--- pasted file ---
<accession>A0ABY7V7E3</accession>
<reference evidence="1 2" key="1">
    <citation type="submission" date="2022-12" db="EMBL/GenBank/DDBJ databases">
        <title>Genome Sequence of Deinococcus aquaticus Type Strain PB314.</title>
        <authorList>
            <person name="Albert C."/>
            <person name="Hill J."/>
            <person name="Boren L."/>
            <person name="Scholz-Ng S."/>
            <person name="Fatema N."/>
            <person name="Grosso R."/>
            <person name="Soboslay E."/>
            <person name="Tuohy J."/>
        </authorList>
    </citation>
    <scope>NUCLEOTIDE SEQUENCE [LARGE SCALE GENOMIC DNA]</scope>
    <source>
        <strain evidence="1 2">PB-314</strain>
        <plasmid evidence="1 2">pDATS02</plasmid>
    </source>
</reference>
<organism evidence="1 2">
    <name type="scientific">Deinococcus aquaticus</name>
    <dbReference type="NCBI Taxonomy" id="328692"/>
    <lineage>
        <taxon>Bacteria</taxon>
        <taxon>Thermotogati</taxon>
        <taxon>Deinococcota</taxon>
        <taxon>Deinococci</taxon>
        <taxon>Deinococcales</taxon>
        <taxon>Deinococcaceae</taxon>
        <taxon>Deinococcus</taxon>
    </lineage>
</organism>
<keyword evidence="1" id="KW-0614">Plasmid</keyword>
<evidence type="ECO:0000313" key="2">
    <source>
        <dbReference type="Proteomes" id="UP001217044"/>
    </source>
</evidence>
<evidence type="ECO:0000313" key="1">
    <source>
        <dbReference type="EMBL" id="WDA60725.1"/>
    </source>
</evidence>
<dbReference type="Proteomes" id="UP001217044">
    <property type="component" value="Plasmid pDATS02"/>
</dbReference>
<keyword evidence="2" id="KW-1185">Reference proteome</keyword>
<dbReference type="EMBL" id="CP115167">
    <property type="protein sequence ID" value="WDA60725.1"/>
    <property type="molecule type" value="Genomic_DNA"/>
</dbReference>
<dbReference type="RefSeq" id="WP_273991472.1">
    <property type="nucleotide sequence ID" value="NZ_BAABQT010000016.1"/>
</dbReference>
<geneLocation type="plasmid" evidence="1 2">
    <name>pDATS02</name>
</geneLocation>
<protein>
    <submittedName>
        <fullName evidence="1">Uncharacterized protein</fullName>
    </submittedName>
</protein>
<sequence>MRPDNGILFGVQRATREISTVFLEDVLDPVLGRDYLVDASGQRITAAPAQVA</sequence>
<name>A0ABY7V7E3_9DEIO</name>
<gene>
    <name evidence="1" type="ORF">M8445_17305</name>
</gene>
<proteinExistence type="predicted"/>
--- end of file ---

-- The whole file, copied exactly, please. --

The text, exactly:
<accession>A0ABY7V7E3</accession>
<reference evidence="1 2" key="1">
    <citation type="submission" date="2022-12" db="EMBL/GenBank/DDBJ databases">
        <title>Genome Sequence of Deinococcus aquaticus Type Strain PB314.</title>
        <authorList>
            <person name="Albert C."/>
            <person name="Hill J."/>
            <person name="Boren L."/>
            <person name="Scholz-Ng S."/>
            <person name="Fatema N."/>
            <person name="Grosso R."/>
            <person name="Soboslay E."/>
            <person name="Tuohy J."/>
        </authorList>
    </citation>
    <scope>NUCLEOTIDE SEQUENCE [LARGE SCALE GENOMIC DNA]</scope>
    <source>
        <strain evidence="1 2">PB-314</strain>
        <plasmid evidence="1 2">pDATS02</plasmid>
    </source>
</reference>
<organism evidence="1 2">
    <name type="scientific">Deinococcus aquaticus</name>
    <dbReference type="NCBI Taxonomy" id="328692"/>
    <lineage>
        <taxon>Bacteria</taxon>
        <taxon>Thermotogati</taxon>
        <taxon>Deinococcota</taxon>
        <taxon>Deinococci</taxon>
        <taxon>Deinococcales</taxon>
        <taxon>Deinococcaceae</taxon>
        <taxon>Deinococcus</taxon>
    </lineage>
</organism>
<keyword evidence="1" id="KW-0614">Plasmid</keyword>
<evidence type="ECO:0000313" key="2">
    <source>
        <dbReference type="Proteomes" id="UP001217044"/>
    </source>
</evidence>
<evidence type="ECO:0000313" key="1">
    <source>
        <dbReference type="EMBL" id="WDA60725.1"/>
    </source>
</evidence>
<dbReference type="Proteomes" id="UP001217044">
    <property type="component" value="Plasmid pDATS02"/>
</dbReference>
<keyword evidence="2" id="KW-1185">Reference proteome</keyword>
<dbReference type="EMBL" id="CP115167">
    <property type="protein sequence ID" value="WDA60725.1"/>
    <property type="molecule type" value="Genomic_DNA"/>
</dbReference>
<dbReference type="RefSeq" id="WP_273991472.1">
    <property type="nucleotide sequence ID" value="NZ_BAABQT010000016.1"/>
</dbReference>
<geneLocation type="plasmid" evidence="1 2">
    <name>pDATS02</name>
</geneLocation>
<protein>
    <submittedName>
        <fullName evidence="1">Uncharacterized protein</fullName>
    </submittedName>
</protein>
<sequence>MRPDNGILFGVQRATREISTVFLEDVLDPVLGRDYLVDASGQRITAAPAQVA</sequence>
<name>A0ABY7V7E3_9DEIO</name>
<gene>
    <name evidence="1" type="ORF">M8445_17305</name>
</gene>
<proteinExistence type="predicted"/>